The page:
By Nat Krieger
“No question, the life of the Mexican free dog — we prefer the term ‘free’ to ‘street’ — has never been an easy one.”
One look at the goateed philosopher who growled these words revealed their truth. Max looks like a small mop that hasn’t seen water in a while. Where the fur ends and actual flesh or even bone begins could itself be a philosophical question. Max is the leader of a pack — a not particularly ferocious, self-selected group of three, sometimes four, canines of uncertain and utterly unrelated blood lines.
They roam the streets of Santa Isabel Etla, a smallish town in the southern Mexican state of Oaxaca. The pack’s foundational compact proclaims their geographic range as running from the Collectivo stand to the Municipal Market. However, like much of the Mexican Constitution and Greek claims to the name of Macedonia, the compact is more aspirational than real as business owners, waiters, and various other two leggeds are constantly challenging the pack’s right to patrol or even exist in their own land.
Like the man in Johnny Cash’s “A Boy Named Sue,” Max had to learn early on to be tough. According to his long vanished name tag his full name is Maximiliano — in Mexico a name redolent with contempt, failure, and firing squads. (See French invasion, Benito Juarez, Cinco de Mayo, etc.) He could have changed it of course, made up something else, but like Sue, at some point Max realized that his moniker had helped make him the man, or the dog, he is today.
While Max is by far the smallest member of his pack, he is also the oldest, and, like their two legged tormentors, Mexican free dogs are great respecters of age. Max’s hard won sagacity, along with his uncanny ability to score bits of al pastor before they hit the ground has made him the kind of leader who’s admired rather than feared.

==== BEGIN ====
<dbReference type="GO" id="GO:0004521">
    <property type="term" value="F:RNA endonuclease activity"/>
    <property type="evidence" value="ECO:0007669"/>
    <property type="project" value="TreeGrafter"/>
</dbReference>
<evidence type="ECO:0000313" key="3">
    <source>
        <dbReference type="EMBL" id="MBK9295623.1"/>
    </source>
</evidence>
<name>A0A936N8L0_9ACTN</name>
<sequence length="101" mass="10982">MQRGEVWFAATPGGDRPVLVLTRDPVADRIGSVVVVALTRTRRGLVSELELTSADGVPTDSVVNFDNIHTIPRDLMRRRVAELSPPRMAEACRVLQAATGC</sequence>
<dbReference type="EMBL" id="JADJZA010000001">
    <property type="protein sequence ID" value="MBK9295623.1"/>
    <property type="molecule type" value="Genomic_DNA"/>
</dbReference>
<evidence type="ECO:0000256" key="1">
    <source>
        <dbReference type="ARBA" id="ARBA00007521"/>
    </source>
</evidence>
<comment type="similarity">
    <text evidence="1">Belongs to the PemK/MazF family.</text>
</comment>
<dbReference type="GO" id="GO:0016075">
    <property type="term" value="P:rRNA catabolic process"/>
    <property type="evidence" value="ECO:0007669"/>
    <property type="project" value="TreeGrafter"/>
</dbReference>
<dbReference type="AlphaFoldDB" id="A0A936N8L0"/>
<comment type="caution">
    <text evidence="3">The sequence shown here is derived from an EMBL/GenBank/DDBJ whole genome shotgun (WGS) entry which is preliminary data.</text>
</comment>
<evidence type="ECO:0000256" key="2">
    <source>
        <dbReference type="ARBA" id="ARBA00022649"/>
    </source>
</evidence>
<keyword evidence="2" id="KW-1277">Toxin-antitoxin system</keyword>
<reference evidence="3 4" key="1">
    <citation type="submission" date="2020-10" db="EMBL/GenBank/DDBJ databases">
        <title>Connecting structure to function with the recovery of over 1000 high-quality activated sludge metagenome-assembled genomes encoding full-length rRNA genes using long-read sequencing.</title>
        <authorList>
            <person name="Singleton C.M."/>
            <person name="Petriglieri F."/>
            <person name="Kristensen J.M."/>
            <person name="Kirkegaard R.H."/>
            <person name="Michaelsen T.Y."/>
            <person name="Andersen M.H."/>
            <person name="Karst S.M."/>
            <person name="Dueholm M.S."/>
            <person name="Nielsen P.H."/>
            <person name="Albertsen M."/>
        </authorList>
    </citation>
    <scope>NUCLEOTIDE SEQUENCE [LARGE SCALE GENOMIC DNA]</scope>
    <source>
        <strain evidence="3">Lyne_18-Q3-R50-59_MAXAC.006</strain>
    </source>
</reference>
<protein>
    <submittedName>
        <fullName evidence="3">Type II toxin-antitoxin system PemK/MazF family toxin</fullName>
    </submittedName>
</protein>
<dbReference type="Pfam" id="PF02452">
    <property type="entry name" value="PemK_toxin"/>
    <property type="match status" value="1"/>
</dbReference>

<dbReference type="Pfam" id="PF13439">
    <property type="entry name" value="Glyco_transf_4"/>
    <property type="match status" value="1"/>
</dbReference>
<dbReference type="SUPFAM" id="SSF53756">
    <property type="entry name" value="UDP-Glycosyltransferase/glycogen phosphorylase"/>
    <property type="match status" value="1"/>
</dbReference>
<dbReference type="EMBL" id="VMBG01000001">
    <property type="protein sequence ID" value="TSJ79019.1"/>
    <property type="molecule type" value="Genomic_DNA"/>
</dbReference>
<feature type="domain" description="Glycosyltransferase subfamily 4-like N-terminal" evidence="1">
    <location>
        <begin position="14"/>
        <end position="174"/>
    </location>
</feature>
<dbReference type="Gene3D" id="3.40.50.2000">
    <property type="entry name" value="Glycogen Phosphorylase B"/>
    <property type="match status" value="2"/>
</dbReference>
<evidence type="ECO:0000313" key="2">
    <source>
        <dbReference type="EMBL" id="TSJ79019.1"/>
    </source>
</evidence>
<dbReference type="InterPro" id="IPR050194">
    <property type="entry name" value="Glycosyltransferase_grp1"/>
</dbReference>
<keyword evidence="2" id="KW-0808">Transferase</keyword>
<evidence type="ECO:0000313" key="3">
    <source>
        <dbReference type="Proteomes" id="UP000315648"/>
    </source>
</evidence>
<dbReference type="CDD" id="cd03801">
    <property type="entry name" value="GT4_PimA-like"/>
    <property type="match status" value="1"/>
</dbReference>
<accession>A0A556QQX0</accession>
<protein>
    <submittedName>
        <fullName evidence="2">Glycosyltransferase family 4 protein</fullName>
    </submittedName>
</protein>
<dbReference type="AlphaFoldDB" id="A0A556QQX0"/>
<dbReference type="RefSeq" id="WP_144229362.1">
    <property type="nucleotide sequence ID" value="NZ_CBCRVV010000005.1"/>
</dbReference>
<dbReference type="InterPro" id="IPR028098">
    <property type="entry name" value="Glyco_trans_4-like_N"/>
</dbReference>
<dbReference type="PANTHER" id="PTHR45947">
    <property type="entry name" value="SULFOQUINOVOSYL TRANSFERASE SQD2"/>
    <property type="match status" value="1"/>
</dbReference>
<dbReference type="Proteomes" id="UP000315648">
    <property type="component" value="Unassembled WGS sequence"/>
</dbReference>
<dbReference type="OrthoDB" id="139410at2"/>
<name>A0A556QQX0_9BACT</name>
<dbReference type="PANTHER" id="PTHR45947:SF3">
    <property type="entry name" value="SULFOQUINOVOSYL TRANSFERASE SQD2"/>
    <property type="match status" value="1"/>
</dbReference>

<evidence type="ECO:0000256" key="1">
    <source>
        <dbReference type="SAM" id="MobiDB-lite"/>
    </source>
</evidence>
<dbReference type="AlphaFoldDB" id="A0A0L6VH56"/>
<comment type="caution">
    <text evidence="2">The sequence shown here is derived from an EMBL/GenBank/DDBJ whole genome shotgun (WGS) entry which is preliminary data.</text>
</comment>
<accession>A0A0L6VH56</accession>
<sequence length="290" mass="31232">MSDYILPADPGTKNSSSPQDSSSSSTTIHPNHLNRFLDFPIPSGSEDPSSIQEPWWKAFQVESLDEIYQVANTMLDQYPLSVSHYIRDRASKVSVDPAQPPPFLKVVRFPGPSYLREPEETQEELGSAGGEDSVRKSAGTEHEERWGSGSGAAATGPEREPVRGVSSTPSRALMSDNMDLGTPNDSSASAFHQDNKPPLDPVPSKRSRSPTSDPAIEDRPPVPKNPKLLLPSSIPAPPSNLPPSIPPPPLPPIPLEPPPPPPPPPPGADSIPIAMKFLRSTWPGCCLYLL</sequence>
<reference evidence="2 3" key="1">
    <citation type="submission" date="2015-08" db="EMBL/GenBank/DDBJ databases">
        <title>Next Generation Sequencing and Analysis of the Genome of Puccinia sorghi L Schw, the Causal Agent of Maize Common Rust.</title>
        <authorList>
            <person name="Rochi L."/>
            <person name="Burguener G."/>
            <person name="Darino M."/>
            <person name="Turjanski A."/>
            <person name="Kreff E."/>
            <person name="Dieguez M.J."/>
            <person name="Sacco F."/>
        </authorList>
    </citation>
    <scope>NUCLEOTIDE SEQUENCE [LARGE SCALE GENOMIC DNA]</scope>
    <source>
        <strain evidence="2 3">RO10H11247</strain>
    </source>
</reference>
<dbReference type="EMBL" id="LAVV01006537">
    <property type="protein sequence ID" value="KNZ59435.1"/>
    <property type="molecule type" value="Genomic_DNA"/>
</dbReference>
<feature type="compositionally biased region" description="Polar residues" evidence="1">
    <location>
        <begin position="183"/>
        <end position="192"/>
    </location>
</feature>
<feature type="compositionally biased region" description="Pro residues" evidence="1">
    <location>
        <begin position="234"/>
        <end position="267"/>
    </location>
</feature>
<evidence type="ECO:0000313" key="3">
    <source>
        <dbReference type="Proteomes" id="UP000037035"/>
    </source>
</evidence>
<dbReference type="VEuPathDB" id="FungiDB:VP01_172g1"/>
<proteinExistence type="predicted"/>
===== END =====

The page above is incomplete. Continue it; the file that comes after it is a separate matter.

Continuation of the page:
The average Mexican free dog appears considerably more reticent than Max. Their default approach to humans is not to. They regard us warily, expecting the worst. And their low expectations of the hairless two leggeds are consistently met. If it wasn’t for all the marvelous meat we’re constantly cooking and dropping most free dogs would likely head for the hills and never look back.
Ideologically speaking, Mexican free dogs are solidly in the antifa camp. Whereas many North American dog owning humans are obsessed with breeding and pure blood lines — in their canines if not in themselves — the countless packs who together comprise the Mexican free dog population are constantly moving kaleidoscopes of every known, and more than a few unknown, color, size, and breed. While there can be many reasons why a free pack may reject an applicant, it’s never because of parentage or race.
There are benefits to being a Mexican free dog, although immunizations and a steady supply of healthy food aren’t among them. For one thing Mexican free dogs get to live, and all too frequently die, as dogs. They run and live in packs. Whereas house dogs become members of a human pack, meeting others of their species only sporadically and even then in settings and at times arranged by two leggeds, the social lives of free dogs are filled with other canines; humans play a far more distant though still powerful role, kind of like a bunch of spiteful Greek gods with really short attention spans.
If the life of the free dog still looks less than inviting in the pitiless light of day, the night belongs to them. When the black dome of the Cosmic Theatre is hoisted above towns and villages across Mexico, house dogs can only howl in trapped anguish as they, and everybody else, from pigs and chickens to horizontal two leggeds with their pillows wrapped around their heads, are assaulted by the loving, brawling, gossiping soliloquies of four legged vagabonds shedding the day’s haunted, hang dog role to reclaim their wolfish souls, owing obedience to no one but the moon.
Read more about Nat Krieger’s travels in Mexico: